Photo of child's hands planting seedlingBecky Comet, a former contestant on “The Biggest Loser,” and Kelly Meyer, co-founder of the American Heart Association’s Teaching Gardens, appeared on the television show last night to share how they’re offering healthier options to children at an Arkansas school.

On the show, Comet and Meyer plant an American Heart Association Teaching Garden with students from Benton Middle School, where Comet taught math before retiring.

There are more than 200 American Heart Association Teaching Gardens across the country, where students learn to plant seeds, nurture growing plants, harvest crops and ultimately better understand the value of good eating habits. It challenges kids to make small changes to improve their health and encourages them to share their knowledge with their families and others, according to the AHA.

“If children are invested in the process of planting and growing their own food, they will be invested in cooking and eating their own food,” Meyer said on the program. “If they grow it, they eat it.”

The program includes a curriculum with garden-related classroom lessons and activities for teaching nutrition, math, science and language arts.

“I’ve taught kids for 28 years and this is the most excited I’ve ever seen kids about a lesson,” Comet said on the program.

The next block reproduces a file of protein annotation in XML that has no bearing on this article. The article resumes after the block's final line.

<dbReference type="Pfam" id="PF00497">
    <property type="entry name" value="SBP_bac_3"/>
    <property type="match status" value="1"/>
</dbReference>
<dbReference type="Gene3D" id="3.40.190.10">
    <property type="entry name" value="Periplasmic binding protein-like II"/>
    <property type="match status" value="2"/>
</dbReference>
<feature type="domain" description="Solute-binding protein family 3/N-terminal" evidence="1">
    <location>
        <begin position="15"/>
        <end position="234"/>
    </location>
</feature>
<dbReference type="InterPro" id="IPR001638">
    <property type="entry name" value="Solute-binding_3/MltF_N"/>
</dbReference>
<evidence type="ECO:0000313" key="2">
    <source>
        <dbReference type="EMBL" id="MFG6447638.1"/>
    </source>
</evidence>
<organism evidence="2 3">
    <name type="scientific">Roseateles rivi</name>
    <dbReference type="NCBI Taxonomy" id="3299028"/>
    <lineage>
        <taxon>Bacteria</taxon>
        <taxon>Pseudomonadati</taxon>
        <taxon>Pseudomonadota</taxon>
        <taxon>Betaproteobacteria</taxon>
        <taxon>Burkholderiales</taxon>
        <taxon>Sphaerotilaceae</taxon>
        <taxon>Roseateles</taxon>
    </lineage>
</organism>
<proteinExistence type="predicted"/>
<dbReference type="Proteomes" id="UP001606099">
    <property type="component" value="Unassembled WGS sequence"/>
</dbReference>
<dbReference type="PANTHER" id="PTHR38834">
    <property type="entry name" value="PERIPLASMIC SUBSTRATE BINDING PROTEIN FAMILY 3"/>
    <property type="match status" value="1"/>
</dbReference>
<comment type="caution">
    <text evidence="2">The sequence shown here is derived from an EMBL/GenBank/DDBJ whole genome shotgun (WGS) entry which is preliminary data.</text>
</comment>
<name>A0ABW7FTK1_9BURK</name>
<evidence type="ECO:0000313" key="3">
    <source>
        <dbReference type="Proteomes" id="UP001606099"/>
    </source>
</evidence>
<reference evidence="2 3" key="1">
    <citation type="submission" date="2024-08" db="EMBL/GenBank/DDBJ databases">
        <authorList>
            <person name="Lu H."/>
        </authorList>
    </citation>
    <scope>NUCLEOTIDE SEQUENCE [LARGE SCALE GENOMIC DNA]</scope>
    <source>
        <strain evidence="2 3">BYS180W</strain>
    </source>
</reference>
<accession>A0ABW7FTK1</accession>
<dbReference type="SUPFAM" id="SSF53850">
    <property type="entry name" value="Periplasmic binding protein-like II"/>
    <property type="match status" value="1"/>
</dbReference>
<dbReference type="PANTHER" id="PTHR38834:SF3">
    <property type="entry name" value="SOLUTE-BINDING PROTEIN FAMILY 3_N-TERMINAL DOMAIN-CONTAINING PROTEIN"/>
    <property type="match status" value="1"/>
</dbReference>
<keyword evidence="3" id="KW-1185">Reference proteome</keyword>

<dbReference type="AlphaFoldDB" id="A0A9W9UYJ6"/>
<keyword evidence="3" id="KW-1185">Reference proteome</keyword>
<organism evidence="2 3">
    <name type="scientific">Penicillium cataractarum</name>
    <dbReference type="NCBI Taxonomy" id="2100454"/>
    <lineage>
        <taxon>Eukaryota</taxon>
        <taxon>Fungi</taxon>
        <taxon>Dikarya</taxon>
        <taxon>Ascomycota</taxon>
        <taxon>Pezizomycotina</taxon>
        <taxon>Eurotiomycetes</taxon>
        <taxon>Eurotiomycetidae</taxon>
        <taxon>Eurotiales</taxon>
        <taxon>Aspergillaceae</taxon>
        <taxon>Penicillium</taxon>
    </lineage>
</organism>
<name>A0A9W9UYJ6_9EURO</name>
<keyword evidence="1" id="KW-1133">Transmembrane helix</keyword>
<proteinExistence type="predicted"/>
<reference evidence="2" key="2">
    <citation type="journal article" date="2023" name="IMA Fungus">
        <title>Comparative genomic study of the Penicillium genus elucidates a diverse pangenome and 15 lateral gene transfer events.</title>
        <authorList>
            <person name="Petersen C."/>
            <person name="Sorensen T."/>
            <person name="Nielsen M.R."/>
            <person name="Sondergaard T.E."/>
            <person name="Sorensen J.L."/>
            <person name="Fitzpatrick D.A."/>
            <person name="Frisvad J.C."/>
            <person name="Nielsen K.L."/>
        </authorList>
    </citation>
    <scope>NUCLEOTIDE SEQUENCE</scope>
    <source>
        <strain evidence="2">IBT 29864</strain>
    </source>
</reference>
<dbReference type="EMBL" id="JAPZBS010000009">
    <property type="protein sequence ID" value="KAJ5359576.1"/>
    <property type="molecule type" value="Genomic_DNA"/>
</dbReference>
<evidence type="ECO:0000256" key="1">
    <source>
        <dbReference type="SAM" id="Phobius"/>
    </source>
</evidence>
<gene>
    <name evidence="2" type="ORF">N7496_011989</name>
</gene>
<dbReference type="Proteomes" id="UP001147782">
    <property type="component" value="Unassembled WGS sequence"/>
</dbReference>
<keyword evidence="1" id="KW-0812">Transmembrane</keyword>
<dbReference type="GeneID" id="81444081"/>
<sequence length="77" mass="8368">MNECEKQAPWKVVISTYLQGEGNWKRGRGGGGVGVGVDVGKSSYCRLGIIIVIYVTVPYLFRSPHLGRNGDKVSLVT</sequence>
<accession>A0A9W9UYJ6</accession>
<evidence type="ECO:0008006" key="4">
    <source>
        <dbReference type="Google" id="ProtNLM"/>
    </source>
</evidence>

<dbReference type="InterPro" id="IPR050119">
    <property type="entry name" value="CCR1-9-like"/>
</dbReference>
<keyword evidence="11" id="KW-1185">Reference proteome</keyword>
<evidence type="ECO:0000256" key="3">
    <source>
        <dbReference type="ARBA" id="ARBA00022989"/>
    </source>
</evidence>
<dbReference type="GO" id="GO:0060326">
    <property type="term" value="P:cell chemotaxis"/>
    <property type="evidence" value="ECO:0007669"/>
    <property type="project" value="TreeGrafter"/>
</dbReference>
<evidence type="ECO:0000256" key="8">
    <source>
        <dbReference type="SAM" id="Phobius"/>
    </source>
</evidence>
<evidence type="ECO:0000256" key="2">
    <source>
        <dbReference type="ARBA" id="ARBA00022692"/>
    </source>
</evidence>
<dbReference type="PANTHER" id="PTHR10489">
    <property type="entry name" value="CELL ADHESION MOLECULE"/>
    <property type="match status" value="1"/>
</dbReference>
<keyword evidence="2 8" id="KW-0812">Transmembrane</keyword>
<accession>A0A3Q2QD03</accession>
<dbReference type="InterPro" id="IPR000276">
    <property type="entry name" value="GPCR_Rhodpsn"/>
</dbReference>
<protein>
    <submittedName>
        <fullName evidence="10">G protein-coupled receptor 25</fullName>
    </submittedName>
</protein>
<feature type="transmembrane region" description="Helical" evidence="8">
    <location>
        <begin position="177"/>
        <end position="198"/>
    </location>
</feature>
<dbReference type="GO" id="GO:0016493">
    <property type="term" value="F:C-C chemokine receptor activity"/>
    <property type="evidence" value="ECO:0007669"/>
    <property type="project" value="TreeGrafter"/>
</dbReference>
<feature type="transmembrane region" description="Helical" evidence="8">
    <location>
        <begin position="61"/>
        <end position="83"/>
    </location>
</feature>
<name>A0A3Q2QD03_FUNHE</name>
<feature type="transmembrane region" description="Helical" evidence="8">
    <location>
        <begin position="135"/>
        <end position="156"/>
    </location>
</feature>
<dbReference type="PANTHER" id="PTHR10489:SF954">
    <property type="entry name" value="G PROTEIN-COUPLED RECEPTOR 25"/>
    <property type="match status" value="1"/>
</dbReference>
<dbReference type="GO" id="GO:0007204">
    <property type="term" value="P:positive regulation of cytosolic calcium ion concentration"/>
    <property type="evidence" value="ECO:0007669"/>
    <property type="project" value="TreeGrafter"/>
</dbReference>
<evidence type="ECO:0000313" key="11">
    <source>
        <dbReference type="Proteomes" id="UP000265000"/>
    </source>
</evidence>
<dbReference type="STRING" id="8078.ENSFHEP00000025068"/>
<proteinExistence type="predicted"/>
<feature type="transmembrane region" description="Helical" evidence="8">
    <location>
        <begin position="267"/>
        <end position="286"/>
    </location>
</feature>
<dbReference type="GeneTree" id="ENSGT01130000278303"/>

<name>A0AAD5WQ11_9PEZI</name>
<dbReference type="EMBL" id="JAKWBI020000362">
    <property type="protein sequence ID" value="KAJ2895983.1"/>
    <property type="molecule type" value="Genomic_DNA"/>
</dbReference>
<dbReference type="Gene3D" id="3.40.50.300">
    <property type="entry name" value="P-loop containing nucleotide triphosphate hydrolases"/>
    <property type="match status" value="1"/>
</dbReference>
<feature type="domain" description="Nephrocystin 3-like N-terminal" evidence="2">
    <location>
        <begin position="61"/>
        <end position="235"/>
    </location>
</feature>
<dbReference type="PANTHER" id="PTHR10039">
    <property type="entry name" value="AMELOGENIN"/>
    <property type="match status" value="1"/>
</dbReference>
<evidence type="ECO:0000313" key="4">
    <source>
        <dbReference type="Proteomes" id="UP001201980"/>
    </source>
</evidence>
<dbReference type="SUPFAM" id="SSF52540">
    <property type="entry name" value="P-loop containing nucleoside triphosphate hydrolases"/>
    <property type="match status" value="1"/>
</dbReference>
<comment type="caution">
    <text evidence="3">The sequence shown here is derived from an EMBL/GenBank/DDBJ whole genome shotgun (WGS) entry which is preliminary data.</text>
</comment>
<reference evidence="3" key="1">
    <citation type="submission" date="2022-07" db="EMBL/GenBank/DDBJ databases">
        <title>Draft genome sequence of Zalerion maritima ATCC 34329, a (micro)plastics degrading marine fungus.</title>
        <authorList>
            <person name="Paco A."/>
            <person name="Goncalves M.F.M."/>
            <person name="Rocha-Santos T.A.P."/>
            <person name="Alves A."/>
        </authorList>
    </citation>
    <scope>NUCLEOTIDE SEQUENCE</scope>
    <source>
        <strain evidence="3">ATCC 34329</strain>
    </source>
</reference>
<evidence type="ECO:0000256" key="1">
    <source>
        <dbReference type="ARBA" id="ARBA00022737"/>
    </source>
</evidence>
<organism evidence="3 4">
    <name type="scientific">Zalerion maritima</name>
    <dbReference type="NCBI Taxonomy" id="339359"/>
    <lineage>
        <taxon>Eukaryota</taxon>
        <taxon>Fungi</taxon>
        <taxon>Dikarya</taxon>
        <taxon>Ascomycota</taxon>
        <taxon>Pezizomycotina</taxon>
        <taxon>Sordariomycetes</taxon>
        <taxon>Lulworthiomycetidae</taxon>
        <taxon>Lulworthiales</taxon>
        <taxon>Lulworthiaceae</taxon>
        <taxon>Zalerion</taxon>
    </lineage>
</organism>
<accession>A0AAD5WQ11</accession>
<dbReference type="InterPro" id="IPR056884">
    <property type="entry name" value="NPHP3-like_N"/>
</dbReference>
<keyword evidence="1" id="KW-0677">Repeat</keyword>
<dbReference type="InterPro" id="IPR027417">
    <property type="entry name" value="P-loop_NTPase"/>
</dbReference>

“We challenge you America to eat fruits and vegetables,” cheered Meyer and the students at the end of the segment.

Today, about one in three American kids and teens is overweight or obese, which is causing health problems previously not seen until adulthood, according to the AHA. Arkansas ranks 12th among the states in the number of overweight and obese kids ages 10-17, based on the 2011 National Survey of Children’s Health.

Studies show garden-based nutrition programs may increase fruit and vegetable intake in children, and may increase younger children’s willingness to try them. In one study, adults with a household member who participated in a community garden consumed fruits and vegetables 1.4 more times per day than those who did not participate, and were 3.5 times more likely to eat fruits and vegetables at least five times daily.

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